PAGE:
Why model landscapes at the level of households and fields?
Post-print of: Vanclay, JK 2003, 'Why model landscapes at the level of households and fields?', Small-scale Forest Economics, Management and Policy, vol. 2, no. 2, pp. 121-134.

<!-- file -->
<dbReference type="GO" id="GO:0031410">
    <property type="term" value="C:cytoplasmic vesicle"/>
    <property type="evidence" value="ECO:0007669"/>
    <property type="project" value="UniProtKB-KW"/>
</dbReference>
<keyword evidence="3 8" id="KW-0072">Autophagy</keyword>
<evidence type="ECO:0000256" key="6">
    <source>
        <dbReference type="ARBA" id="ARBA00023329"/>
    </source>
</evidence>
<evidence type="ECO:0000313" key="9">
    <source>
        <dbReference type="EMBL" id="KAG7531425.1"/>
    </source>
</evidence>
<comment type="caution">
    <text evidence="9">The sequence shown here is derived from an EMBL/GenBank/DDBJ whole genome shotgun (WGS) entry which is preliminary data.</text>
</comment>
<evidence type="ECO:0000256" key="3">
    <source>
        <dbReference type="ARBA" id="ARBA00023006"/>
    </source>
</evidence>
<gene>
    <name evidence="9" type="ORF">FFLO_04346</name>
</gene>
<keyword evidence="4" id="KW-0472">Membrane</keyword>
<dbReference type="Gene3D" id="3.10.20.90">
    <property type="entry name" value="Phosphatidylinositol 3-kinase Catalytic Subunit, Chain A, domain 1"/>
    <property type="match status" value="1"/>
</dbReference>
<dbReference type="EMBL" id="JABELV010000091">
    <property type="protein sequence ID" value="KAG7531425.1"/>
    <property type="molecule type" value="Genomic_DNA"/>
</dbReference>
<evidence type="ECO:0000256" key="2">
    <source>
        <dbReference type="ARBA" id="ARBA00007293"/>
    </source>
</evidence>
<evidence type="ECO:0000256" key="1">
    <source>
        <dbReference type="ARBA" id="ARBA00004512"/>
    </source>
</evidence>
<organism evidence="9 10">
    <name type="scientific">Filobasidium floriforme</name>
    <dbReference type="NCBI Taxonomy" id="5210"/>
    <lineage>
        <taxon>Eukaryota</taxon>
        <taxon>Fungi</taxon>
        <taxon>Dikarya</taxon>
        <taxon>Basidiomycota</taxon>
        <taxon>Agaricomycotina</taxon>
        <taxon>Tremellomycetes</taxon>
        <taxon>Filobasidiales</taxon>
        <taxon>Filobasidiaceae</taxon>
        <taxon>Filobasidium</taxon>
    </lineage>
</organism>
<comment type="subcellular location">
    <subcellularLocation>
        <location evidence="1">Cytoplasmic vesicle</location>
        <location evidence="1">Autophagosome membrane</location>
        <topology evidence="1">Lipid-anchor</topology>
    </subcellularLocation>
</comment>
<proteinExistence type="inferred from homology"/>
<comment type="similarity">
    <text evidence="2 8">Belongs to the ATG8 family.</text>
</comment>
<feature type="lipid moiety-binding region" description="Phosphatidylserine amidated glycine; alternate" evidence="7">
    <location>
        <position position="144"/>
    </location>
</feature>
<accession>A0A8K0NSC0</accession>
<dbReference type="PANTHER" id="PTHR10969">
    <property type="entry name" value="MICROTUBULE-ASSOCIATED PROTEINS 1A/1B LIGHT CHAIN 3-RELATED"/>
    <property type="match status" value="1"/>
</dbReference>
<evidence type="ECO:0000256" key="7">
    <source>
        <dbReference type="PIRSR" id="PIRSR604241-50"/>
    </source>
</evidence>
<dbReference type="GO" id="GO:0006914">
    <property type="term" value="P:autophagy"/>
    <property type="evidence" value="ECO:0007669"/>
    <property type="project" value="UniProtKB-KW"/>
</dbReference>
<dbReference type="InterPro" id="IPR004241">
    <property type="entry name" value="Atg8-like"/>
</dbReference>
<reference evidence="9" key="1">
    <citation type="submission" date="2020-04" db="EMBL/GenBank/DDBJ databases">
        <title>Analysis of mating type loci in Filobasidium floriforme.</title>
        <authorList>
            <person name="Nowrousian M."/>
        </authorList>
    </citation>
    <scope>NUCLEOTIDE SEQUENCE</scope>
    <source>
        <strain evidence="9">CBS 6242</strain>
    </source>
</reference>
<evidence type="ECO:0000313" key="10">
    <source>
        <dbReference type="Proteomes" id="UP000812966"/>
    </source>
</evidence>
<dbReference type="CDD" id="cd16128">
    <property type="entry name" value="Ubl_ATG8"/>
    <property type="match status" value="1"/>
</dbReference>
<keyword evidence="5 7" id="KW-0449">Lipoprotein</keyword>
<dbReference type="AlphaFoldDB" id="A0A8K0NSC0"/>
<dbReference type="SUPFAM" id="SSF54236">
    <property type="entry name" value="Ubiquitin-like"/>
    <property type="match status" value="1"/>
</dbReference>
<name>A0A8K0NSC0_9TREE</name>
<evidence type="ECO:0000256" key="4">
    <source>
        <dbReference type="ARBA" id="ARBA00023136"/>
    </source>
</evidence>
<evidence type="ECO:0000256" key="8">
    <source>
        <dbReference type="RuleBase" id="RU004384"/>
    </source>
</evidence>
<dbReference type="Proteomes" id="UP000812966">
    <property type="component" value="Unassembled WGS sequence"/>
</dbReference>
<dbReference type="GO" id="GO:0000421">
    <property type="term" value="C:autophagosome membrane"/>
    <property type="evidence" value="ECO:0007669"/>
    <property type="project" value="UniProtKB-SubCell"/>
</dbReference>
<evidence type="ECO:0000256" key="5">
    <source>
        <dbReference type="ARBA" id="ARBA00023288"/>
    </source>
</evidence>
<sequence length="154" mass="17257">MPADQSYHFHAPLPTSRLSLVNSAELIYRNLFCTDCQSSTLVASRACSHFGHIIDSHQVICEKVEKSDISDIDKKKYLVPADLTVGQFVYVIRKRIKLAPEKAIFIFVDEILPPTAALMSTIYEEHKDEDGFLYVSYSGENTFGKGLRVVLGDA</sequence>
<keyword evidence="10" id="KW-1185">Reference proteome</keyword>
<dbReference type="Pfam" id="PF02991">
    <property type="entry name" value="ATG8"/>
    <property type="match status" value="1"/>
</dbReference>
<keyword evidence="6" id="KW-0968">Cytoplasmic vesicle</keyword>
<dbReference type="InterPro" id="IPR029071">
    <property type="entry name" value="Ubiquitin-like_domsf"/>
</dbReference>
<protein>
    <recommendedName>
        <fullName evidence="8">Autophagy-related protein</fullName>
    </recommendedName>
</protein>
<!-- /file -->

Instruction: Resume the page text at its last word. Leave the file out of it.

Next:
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Sustainable resource management relies upon many disciplines and deals with complex interactions at the landscape scale. Many of the issues at the landscape scale arise from decisions taken at the household level and affect land use in fields and in small patches of forest. Spatially-explicit modelling of these units is desirable because it enables rigorous testing of model predictions, and thus of underlying propositions. The greatest insights may be obtained by participatory modelling of these processes as we understand them. Despite this, few models simulate dynamics at the household and field level. FLORES, the Forest Land Oriented Resource Envisioning System, is a simulation system that attempts to bring these elements together into a coherent package to assist stakeholders to explore options and their implications. The hallmark of FLORES is explicit modelling of the interrelationship between actors and land parcels within a spatial framework. FLORES demonstrates the feasibility and possible benefits of modelling at this scale.